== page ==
If I build it, no one will come
The Way I See It
by DON WEST
Drought then flood, then drought, then flood. We must be in Southwest Louisiana. We have about a zillion dollars invested in our yard with flowers, dirt, fertilizer, plant food, mulch, fruit trees, berries, tools, labor and all the other paraphernalia that accompanies home ownership. So, if the plants get just slightly dry, Bobbye is out there with the sprinklers, watering cans and a couple of rain dances to make sure all “her babies” are smiling. I, too, help with some of the chores, just to protect our investment, not because I have any love for playing in the dirt. She keeps a wary eye on me when I break out the poison, as I cannot tell weed from exotic plant, but sometimes I still make a mistake and kill something that is not classified a weed.
People tell me that I have the gift for writing, and that only comes from God, my mother, and a few good teachers. Though I do appreciate this gift (right brain), I would so appreciate some skills to fix, repair, replace or construct (left brain). I have none of those. Let me repeat, I have none of those. If you give me a hammer and a nail, I can nail that into whatever, but someone has to tell me where the nail goes. I can operate a power saw, and if careful, can cut a fairly straight line, but someone has to tell me the size, shape, and where to put it after it is cut.
You may remember my endeavor several years ago, to redo our master bathroom. Though it is complete, I shudder every day when I have to go in there and see the results. Bobbye tries to make me feel good about it, but I know my limitations. Yet, from time to time, I will still take on a project that I should leave to the professionals. Having said this, we have spoken on occasion about the need for a shelf in the garage. The combination of bringing together two houses when we married, along with retiring from our business, and having to move some stuff from our large building, has caused my pickup to stay outside while our garage has become a storage shed. We did have a garage sale. However, business and personal records, along with valuable equipment that has not been sold, were just moved into an empty spot and have pretty much been left there.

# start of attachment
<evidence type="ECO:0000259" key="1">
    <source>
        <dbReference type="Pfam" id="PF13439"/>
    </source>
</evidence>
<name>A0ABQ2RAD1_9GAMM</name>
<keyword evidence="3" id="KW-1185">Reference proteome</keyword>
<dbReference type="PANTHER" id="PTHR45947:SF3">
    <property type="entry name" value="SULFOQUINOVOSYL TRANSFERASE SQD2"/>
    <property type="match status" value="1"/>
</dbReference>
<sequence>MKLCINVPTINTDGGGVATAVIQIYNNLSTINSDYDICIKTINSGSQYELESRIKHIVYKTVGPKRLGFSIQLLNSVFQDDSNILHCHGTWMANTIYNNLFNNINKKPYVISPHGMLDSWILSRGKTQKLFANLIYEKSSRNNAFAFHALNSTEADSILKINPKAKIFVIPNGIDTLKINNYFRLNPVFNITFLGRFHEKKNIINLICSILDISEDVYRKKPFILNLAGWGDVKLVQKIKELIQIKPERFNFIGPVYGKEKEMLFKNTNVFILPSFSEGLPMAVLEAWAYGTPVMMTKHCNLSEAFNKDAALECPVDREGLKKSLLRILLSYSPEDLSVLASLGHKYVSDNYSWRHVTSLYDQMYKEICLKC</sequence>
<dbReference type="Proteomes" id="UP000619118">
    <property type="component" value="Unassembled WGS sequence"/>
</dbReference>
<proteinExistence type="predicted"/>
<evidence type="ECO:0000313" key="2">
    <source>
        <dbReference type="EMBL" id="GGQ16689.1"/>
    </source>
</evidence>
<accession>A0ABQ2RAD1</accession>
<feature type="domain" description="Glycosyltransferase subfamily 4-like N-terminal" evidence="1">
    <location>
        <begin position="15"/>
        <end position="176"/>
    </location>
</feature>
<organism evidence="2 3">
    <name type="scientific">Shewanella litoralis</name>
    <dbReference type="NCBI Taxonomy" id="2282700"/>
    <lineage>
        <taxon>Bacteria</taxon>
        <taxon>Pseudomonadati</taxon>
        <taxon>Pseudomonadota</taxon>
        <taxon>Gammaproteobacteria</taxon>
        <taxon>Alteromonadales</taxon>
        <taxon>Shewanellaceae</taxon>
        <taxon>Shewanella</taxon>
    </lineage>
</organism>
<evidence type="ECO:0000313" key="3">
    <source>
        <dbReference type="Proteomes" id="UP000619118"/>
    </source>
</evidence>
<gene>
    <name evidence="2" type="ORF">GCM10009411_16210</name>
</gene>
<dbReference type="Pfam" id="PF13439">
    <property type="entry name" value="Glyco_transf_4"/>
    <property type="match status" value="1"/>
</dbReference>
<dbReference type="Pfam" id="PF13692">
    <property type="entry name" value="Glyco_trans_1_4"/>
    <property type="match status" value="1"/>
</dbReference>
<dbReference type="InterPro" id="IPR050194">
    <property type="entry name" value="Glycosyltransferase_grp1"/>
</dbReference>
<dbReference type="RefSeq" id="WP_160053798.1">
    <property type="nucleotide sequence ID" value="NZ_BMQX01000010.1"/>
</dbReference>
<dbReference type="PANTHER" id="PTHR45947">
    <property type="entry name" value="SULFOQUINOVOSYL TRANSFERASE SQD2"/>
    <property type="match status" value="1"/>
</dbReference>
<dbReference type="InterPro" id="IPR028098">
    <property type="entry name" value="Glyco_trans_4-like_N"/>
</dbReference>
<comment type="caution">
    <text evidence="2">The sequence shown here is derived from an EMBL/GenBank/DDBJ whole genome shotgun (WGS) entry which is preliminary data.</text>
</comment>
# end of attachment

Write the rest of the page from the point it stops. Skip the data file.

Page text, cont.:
So, recently I decided to take some scrap lumber, nails, screws and put together a shelf. To those I admire with skills, I know it may sound simple, but to those who have my building talents, you can see what is coming. How hard can it be to make something flat, level and large enough to hold what I need? I’ve heard the advice, “measure twice, cut once”, but I usually ignore good advice. I have a couple of levels, so that should be a no-brainer, but it’s not. The results are never level – nor square – -nor smooth – and you can forget aesthetic. My projects are limited to out back, way in the back, or in rooms where no one is allowed. I will put these musings out for public display, but my building skills are private and personal – don’t ask. Trust me, I am critic enough – I don’t need a critique from all you semi-professional artisans. You could tell me to put crown molding up around a room and I could cut molding from here to the Pacific Ocean and no two pieces would fit together.
Because I am running out of space in this column, let me just say that after two days of grief, cursing (forgive me Father, for I have sinned), a dozen trips to the lumber store, and an interruption of my nap when the whole damn shelf came off the wall and scattered crap everywhere, I have completed my building projects for at least another couple of years. Good thing I can buy glue, ropes and chains to keep it in place.
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